Rebecca Coffey - Murders Most Foul. PDF

PDF Slaughter-style killings have hit America hard since 1927. In the 1990s, the pace accelerated dramatically. During that decade, law enforcement agencies tried heroically to compile a profile of the typical school shooter. And for a while it looked like violent media, social rejection, poor parenting, and hormones were all part of a significant pattern. But the deeper the evidence pile became, the more unique each killer seemed—and the farther the FBI found itself from being able to create a profile that would help local police and schools. One profile that the FBI released—it told schools to watch for kids who needed discipline and who had feelings of isolation, anger, and rejection—described virtually very teenager at some point in virtually every day.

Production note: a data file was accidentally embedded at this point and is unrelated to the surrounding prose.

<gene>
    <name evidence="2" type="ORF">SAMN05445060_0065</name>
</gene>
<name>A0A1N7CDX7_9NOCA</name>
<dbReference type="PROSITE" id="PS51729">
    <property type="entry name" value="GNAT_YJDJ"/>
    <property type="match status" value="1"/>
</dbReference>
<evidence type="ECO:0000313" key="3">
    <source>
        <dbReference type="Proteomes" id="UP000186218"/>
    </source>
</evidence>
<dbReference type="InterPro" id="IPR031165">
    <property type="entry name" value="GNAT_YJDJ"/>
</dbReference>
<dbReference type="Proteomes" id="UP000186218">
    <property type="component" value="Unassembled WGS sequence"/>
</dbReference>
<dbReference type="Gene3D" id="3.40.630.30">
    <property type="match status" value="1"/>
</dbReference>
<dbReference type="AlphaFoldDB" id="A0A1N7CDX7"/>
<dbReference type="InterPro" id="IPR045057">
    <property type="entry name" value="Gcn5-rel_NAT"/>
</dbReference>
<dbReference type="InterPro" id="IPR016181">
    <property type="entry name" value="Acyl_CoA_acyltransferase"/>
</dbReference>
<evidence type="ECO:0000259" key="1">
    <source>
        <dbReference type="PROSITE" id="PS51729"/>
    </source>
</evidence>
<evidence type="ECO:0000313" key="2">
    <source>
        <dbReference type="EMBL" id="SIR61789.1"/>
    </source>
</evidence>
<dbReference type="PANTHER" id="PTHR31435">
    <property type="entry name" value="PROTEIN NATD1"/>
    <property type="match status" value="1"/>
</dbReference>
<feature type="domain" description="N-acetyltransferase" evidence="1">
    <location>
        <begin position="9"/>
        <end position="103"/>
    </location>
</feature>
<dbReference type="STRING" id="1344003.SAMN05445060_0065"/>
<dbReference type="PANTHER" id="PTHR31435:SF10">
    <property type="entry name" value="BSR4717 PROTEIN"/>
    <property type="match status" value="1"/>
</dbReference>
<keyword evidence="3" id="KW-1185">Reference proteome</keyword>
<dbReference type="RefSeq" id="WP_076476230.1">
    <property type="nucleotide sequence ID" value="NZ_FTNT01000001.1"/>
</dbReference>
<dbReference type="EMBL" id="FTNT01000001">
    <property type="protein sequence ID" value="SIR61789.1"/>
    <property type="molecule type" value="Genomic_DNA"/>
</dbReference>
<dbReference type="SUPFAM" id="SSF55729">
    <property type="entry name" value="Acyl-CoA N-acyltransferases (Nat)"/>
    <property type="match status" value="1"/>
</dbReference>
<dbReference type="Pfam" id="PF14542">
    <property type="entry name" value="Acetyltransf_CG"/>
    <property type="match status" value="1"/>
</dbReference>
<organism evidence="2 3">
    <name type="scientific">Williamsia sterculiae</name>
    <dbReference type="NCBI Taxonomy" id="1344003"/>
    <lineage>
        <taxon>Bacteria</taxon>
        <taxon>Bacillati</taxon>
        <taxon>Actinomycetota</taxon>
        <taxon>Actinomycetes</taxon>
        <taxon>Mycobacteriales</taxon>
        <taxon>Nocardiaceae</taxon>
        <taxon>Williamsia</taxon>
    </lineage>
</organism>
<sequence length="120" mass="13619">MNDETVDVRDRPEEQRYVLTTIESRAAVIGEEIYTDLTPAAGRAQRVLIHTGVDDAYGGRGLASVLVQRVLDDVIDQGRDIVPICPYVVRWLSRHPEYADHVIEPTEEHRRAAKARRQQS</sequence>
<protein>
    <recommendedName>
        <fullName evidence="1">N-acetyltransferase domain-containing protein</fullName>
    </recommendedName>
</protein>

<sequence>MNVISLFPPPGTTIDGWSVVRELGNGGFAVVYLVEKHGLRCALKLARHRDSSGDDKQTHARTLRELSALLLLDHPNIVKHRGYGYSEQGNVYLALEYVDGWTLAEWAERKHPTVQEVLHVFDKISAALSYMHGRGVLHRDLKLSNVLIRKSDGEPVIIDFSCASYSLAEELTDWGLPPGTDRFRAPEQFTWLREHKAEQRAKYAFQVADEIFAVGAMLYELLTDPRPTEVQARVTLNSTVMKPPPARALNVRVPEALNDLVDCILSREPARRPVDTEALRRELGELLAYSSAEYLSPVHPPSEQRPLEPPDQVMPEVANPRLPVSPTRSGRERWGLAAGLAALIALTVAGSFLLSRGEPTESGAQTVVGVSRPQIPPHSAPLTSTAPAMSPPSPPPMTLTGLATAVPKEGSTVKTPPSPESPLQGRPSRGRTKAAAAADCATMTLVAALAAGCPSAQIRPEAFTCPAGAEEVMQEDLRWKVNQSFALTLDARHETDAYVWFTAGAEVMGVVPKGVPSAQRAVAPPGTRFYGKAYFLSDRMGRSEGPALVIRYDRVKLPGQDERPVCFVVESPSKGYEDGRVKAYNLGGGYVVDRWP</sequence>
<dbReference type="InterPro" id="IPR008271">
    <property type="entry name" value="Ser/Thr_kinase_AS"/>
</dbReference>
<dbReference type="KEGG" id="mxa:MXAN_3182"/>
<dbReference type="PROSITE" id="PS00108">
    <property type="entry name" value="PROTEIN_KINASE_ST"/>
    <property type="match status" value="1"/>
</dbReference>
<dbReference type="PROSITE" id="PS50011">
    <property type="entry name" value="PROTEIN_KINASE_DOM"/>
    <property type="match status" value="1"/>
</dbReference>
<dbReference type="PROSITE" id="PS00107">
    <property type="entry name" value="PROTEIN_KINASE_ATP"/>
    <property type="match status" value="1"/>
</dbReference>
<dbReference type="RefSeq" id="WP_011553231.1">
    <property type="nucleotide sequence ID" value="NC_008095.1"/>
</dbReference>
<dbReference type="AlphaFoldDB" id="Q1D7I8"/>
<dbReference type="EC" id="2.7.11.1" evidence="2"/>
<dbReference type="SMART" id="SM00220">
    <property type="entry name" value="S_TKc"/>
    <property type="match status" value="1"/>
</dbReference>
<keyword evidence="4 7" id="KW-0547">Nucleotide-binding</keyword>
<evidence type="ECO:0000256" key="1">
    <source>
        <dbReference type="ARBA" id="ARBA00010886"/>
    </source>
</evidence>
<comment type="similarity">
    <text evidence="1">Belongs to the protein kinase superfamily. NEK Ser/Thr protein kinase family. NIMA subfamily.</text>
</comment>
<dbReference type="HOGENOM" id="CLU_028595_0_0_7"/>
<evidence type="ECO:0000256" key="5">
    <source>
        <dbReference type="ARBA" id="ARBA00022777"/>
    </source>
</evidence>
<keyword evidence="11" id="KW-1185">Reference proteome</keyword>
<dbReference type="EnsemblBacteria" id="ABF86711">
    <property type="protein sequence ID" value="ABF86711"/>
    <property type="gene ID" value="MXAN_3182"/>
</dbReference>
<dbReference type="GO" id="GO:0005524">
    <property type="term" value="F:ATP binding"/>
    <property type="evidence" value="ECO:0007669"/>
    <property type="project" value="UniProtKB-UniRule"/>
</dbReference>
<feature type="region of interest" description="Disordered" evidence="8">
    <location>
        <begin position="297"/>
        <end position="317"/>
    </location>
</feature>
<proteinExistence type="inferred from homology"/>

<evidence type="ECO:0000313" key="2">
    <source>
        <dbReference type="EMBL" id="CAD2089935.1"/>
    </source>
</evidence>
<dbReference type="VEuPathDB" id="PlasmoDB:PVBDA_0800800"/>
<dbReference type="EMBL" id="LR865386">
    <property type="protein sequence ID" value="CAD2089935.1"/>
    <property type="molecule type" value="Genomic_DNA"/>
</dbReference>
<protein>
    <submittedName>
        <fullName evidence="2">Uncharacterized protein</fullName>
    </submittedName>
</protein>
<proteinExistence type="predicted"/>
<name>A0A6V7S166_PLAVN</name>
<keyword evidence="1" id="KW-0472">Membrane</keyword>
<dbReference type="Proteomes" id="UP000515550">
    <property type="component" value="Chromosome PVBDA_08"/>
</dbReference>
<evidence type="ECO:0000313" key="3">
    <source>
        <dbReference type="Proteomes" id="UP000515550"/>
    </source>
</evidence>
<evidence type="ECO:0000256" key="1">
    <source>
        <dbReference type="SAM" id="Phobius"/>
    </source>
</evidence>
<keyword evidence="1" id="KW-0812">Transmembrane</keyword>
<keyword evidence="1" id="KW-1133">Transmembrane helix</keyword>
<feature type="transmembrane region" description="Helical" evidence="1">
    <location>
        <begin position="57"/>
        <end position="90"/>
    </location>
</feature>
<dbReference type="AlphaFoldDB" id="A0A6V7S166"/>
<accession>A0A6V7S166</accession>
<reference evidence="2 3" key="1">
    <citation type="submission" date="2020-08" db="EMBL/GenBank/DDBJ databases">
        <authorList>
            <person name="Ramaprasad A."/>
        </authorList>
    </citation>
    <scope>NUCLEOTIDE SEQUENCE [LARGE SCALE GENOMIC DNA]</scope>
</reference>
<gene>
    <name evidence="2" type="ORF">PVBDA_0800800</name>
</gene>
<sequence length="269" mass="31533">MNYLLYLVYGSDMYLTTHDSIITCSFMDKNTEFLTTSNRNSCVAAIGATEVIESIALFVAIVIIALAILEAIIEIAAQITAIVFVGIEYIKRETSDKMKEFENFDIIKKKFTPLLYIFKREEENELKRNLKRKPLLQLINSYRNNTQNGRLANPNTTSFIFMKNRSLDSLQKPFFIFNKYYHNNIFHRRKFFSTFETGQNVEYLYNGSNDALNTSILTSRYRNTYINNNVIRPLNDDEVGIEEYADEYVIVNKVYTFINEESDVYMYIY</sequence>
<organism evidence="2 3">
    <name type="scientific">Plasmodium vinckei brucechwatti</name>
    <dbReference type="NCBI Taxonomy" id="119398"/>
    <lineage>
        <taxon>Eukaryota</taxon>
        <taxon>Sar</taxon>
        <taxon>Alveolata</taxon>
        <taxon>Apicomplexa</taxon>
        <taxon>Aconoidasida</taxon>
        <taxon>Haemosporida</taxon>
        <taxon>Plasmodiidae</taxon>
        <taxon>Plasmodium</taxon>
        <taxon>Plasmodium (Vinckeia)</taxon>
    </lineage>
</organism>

As Coffey tells the story in MURDERS MOST FOUL, eventually the FBI acknowledged that school murderers come from all sorts of backgrounds, temperaments, and capabilities; they are even of many different ages (youngest 11; oldest 55). Now, with the on-campus body count at around 170, the FBI is suggesting that many or most school murderers "leak" threats before they kill. One seemingly normal high school student, for example, announced, "Monday will be the day of reckoning." A middle school student from a typical, middle-class family jumped up on a cafeteria table and shouted, "You're all going to die!" Even Virginia Tech's Seung-Ho Cho leaked—so much so that he was escorted by campus police to a mental hospital in the days before his rampage.

With its focus on "leakage," the FBI now asks police agencies and educators to take seriously what every student says and does. They also point out that once a threat is identified and assessed, systems must be in place for parents, educators, community agencies, and law enforcement to communicate openly. The importance of that lesson was reinforced in 2007, when the clearly dangerous Virginia Tech killer Cho was assigned by a judge to outpatient mental health care. It was a status that left him largely un-monitored, and allowed him under Virginia law to buy guns.

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